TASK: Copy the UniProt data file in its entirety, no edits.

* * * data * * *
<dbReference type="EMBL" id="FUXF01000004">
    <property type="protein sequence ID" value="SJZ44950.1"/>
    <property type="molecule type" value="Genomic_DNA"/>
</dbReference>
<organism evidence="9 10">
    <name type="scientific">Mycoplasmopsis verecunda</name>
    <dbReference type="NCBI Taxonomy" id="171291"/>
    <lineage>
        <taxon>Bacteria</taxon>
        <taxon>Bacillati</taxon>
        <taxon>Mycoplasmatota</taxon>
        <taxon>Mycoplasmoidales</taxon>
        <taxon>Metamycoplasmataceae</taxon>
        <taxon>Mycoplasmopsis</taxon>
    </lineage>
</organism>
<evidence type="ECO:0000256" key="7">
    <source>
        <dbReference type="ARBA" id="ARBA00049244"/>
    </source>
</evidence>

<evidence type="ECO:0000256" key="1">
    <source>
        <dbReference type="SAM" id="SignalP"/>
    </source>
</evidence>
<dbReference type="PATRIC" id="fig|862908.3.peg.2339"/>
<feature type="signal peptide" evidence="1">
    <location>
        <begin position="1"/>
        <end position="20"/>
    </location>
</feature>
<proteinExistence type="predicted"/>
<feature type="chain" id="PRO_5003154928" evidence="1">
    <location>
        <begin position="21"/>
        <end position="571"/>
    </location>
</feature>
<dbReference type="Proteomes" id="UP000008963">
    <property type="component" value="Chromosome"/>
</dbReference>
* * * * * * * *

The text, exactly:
<dbReference type="EMBL" id="FUXF01000004">
    <property type="protein sequence ID" value="SJZ44950.1"/>
    <property type="molecule type" value="Genomic_DNA"/>
</dbReference>
<organism evidence="9 10">
    <name type="scientific">Mycoplasmopsis verecunda</name>
    <dbReference type="NCBI Taxonomy" id="171291"/>
    <lineage>
        <taxon>Bacteria</taxon>
        <taxon>Bacillati</taxon>
        <taxon>Mycoplasmatota</taxon>
        <taxon>Mycoplasmoidales</taxon>
        <taxon>Metamycoplasmataceae</taxon>
        <taxon>Mycoplasmopsis</taxon>
    </lineage>
</organism>
<evidence type="ECO:0000256" key="7">
    <source>
        <dbReference type="ARBA" id="ARBA00049244"/>
    </source>
</evidence>

<evidence type="ECO:0000256" key="1">
    <source>
        <dbReference type="SAM" id="SignalP"/>
    </source>
</evidence>
<dbReference type="PATRIC" id="fig|862908.3.peg.2339"/>
<feature type="signal peptide" evidence="1">
    <location>
        <begin position="1"/>
        <end position="20"/>
    </location>
</feature>
<proteinExistence type="predicted"/>
<feature type="chain" id="PRO_5003154928" evidence="1">
    <location>
        <begin position="21"/>
        <end position="571"/>
    </location>
</feature>
<dbReference type="Proteomes" id="UP000008963">
    <property type="component" value="Chromosome"/>
</dbReference>